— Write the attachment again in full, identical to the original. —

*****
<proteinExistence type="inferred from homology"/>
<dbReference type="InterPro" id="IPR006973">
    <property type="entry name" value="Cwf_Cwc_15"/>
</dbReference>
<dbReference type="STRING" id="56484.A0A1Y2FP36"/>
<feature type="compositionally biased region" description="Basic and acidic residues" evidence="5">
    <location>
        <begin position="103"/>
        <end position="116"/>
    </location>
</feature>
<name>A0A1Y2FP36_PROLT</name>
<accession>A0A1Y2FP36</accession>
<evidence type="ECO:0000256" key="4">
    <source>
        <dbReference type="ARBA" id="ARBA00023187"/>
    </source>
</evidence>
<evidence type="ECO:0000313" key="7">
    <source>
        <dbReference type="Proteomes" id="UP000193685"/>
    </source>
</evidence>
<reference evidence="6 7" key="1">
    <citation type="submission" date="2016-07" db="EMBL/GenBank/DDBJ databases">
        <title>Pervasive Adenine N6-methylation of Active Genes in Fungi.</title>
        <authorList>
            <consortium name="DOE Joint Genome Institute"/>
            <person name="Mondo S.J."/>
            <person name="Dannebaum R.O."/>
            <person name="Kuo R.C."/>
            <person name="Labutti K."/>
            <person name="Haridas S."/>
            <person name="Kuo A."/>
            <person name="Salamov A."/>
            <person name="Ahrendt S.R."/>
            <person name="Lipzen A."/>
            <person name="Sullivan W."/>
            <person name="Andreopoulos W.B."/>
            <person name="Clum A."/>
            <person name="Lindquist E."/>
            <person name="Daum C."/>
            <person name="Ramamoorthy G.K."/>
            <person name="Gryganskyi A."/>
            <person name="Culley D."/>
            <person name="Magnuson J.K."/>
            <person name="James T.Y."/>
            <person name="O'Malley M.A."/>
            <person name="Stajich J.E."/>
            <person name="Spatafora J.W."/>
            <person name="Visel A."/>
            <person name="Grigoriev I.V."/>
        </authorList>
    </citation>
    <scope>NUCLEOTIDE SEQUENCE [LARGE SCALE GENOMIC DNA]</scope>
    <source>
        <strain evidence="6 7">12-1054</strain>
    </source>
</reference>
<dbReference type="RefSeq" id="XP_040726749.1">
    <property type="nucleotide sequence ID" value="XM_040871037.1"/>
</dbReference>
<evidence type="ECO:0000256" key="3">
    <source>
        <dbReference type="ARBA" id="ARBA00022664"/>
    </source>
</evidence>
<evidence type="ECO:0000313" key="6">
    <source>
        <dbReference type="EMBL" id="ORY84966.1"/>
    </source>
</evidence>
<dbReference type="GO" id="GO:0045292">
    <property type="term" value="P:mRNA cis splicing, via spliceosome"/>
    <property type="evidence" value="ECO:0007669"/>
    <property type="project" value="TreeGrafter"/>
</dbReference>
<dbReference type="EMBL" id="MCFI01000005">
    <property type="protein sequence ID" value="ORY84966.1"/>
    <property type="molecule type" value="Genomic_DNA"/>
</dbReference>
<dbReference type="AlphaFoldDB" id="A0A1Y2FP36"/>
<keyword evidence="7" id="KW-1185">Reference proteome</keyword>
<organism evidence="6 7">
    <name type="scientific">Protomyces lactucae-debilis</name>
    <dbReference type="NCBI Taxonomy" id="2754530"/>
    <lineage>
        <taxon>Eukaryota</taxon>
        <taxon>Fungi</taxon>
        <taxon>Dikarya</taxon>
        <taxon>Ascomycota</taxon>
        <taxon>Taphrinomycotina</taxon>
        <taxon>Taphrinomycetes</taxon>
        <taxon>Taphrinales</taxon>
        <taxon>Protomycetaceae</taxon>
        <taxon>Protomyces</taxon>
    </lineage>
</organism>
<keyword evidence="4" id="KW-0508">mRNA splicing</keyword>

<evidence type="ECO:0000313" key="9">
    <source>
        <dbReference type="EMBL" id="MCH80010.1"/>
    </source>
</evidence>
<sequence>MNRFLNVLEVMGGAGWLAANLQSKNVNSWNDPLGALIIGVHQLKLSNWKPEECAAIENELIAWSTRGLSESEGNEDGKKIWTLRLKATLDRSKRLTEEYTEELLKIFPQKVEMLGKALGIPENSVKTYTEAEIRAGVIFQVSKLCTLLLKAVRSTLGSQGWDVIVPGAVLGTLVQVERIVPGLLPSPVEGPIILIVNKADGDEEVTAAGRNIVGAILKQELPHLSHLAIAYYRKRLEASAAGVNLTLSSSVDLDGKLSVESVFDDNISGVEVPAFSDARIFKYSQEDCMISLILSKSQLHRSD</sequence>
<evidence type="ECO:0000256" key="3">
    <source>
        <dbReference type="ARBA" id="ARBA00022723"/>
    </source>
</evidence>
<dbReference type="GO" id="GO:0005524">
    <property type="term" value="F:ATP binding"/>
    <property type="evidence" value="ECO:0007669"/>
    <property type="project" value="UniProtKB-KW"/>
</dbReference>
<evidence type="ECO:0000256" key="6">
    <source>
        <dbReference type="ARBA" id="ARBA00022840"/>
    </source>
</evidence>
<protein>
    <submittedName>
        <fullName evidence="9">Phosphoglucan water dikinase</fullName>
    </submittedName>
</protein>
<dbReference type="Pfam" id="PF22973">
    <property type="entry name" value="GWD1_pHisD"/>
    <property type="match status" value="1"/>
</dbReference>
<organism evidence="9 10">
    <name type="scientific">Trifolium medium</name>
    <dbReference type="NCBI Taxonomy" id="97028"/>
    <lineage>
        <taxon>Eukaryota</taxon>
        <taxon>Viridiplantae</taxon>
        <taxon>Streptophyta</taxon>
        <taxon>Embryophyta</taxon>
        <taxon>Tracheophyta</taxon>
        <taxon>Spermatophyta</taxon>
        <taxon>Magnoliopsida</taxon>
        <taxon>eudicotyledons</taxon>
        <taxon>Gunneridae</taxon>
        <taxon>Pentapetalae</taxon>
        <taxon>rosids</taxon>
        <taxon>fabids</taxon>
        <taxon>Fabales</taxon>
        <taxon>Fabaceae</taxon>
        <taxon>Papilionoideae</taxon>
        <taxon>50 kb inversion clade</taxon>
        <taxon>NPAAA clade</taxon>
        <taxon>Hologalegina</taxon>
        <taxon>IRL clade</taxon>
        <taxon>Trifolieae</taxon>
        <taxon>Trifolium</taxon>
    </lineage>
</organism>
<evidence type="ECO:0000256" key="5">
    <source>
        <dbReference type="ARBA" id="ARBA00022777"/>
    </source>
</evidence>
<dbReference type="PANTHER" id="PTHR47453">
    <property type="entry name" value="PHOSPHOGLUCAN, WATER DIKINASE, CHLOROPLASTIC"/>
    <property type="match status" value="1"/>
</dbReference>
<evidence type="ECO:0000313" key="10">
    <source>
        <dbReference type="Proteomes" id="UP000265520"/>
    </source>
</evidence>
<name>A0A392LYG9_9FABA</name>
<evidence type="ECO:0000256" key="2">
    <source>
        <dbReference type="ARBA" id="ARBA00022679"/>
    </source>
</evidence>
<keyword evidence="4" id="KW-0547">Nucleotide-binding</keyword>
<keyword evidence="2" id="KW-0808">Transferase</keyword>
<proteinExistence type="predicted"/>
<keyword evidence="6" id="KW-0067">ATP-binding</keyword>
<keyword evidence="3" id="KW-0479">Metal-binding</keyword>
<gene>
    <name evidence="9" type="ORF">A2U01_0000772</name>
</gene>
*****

<proteinExistence type="inferred from homology"/>
<dbReference type="InterPro" id="IPR006973">
    <property type="entry name" value="Cwf_Cwc_15"/>
</dbReference>
<dbReference type="STRING" id="56484.A0A1Y2FP36"/>
<feature type="compositionally biased region" description="Basic and acidic residues" evidence="5">
    <location>
        <begin position="103"/>
        <end position="116"/>
    </location>
</feature>
<name>A0A1Y2FP36_PROLT</name>
<accession>A0A1Y2FP36</accession>
<evidence type="ECO:0000256" key="4">
    <source>
        <dbReference type="ARBA" id="ARBA00023187"/>
    </source>
</evidence>
<evidence type="ECO:0000313" key="7">
    <source>
        <dbReference type="Proteomes" id="UP000193685"/>
    </source>
</evidence>
<reference evidence="6 7" key="1">
    <citation type="submission" date="2016-07" db="EMBL/GenBank/DDBJ databases">
        <title>Pervasive Adenine N6-methylation of Active Genes in Fungi.</title>
        <authorList>
            <consortium name="DOE Joint Genome Institute"/>
            <person name="Mondo S.J."/>
            <person name="Dannebaum R.O."/>
            <person name="Kuo R.C."/>
            <person name="Labutti K."/>
            <person name="Haridas S."/>
            <person name="Kuo A."/>
            <person name="Salamov A."/>
            <person name="Ahrendt S.R."/>
            <person name="Lipzen A."/>
            <person name="Sullivan W."/>
            <person name="Andreopoulos W.B."/>
            <person name="Clum A."/>
            <person name="Lindquist E."/>
            <person name="Daum C."/>
            <person name="Ramamoorthy G.K."/>
            <person name="Gryganskyi A."/>
            <person name="Culley D."/>
            <person name="Magnuson J.K."/>
            <person name="James T.Y."/>
            <person name="O'Malley M.A."/>
            <person name="Stajich J.E."/>
            <person name="Spatafora J.W."/>
            <person name="Visel A."/>
            <person name="Grigoriev I.V."/>
        </authorList>
    </citation>
    <scope>NUCLEOTIDE SEQUENCE [LARGE SCALE GENOMIC DNA]</scope>
    <source>
        <strain evidence="6 7">12-1054</strain>
    </source>
</reference>
<dbReference type="RefSeq" id="XP_040726749.1">
    <property type="nucleotide sequence ID" value="XM_040871037.1"/>
</dbReference>
<evidence type="ECO:0000256" key="3">
    <source>
        <dbReference type="ARBA" id="ARBA00022664"/>
    </source>
</evidence>
<evidence type="ECO:0000313" key="6">
    <source>
        <dbReference type="EMBL" id="ORY84966.1"/>
    </source>
</evidence>
<dbReference type="GO" id="GO:0045292">
    <property type="term" value="P:mRNA cis splicing, via spliceosome"/>
    <property type="evidence" value="ECO:0007669"/>
    <property type="project" value="TreeGrafter"/>
</dbReference>
<dbReference type="EMBL" id="MCFI01000005">
    <property type="protein sequence ID" value="ORY84966.1"/>
    <property type="molecule type" value="Genomic_DNA"/>
</dbReference>
<dbReference type="AlphaFoldDB" id="A0A1Y2FP36"/>
<keyword evidence="7" id="KW-1185">Reference proteome</keyword>
<organism evidence="6 7">
    <name type="scientific">Protomyces lactucae-debilis</name>
    <dbReference type="NCBI Taxonomy" id="2754530"/>
    <lineage>
        <taxon>Eukaryota</taxon>
        <taxon>Fungi</taxon>
        <taxon>Dikarya</taxon>
        <taxon>Ascomycota</taxon>
        <taxon>Taphrinomycotina</taxon>
        <taxon>Taphrinomycetes</taxon>
        <taxon>Taphrinales</taxon>
        <taxon>Protomycetaceae</taxon>
        <taxon>Protomyces</taxon>
    </lineage>
</organism>
<keyword evidence="4" id="KW-0508">mRNA splicing</keyword>

<evidence type="ECO:0000313" key="9">
    <source>
        <dbReference type="EMBL" id="MCH80010.1"/>
    </source>
</evidence>
<sequence>MNRFLNVLEVMGGAGWLAANLQSKNVNSWNDPLGALIIGVHQLKLSNWKPEECAAIENELIAWSTRGLSESEGNEDGKKIWTLRLKATLDRSKRLTEEYTEELLKIFPQKVEMLGKALGIPENSVKTYTEAEIRAGVIFQVSKLCTLLLKAVRSTLGSQGWDVIVPGAVLGTLVQVERIVPGLLPSPVEGPIILIVNKADGDEEVTAAGRNIVGAILKQELPHLSHLAIAYYRKRLEASAAGVNLTLSSSVDLDGKLSVESVFDDNISGVEVPAFSDARIFKYSQEDCMISLILSKSQLHRSD</sequence>
<evidence type="ECO:0000256" key="3">
    <source>
        <dbReference type="ARBA" id="ARBA00022723"/>
    </source>
</evidence>
<dbReference type="GO" id="GO:0005524">
    <property type="term" value="F:ATP binding"/>
    <property type="evidence" value="ECO:0007669"/>
    <property type="project" value="UniProtKB-KW"/>
</dbReference>
<evidence type="ECO:0000256" key="6">
    <source>
        <dbReference type="ARBA" id="ARBA00022840"/>
    </source>
</evidence>
<protein>
    <submittedName>
        <fullName evidence="9">Phosphoglucan water dikinase</fullName>
    </submittedName>
</protein>
<dbReference type="Pfam" id="PF22973">
    <property type="entry name" value="GWD1_pHisD"/>
    <property type="match status" value="1"/>
</dbReference>
<organism evidence="9 10">
    <name type="scientific">Trifolium medium</name>
    <dbReference type="NCBI Taxonomy" id="97028"/>
    <lineage>
        <taxon>Eukaryota</taxon>
        <taxon>Viridiplantae</taxon>
        <taxon>Streptophyta</taxon>
        <taxon>Embryophyta</taxon>
        <taxon>Tracheophyta</taxon>
        <taxon>Spermatophyta</taxon>
        <taxon>Magnoliopsida</taxon>
        <taxon>eudicotyledons</taxon>
        <taxon>Gunneridae</taxon>
        <taxon>Pentapetalae</taxon>
        <taxon>rosids</taxon>
        <taxon>fabids</taxon>
        <taxon>Fabales</taxon>
        <taxon>Fabaceae</taxon>
        <taxon>Papilionoideae</taxon>
        <taxon>50 kb inversion clade</taxon>
        <taxon>NPAAA clade</taxon>
        <taxon>Hologalegina</taxon>
        <taxon>IRL clade</taxon>
        <taxon>Trifolieae</taxon>
        <taxon>Trifolium</taxon>
    </lineage>
</organism>
<evidence type="ECO:0000256" key="5">
    <source>
        <dbReference type="ARBA" id="ARBA00022777"/>
    </source>
</evidence>
<dbReference type="PANTHER" id="PTHR47453">
    <property type="entry name" value="PHOSPHOGLUCAN, WATER DIKINASE, CHLOROPLASTIC"/>
    <property type="match status" value="1"/>
</dbReference>
<evidence type="ECO:0000313" key="10">
    <source>
        <dbReference type="Proteomes" id="UP000265520"/>
    </source>
</evidence>
<name>A0A392LYG9_9FABA</name>
<evidence type="ECO:0000256" key="2">
    <source>
        <dbReference type="ARBA" id="ARBA00022679"/>
    </source>
</evidence>
<keyword evidence="4" id="KW-0547">Nucleotide-binding</keyword>
<keyword evidence="2" id="KW-0808">Transferase</keyword>
<proteinExistence type="predicted"/>
<keyword evidence="6" id="KW-0067">ATP-binding</keyword>
<keyword evidence="3" id="KW-0479">Metal-binding</keyword>
<gene>
    <name evidence="9" type="ORF">A2U01_0000772</name>
</gene>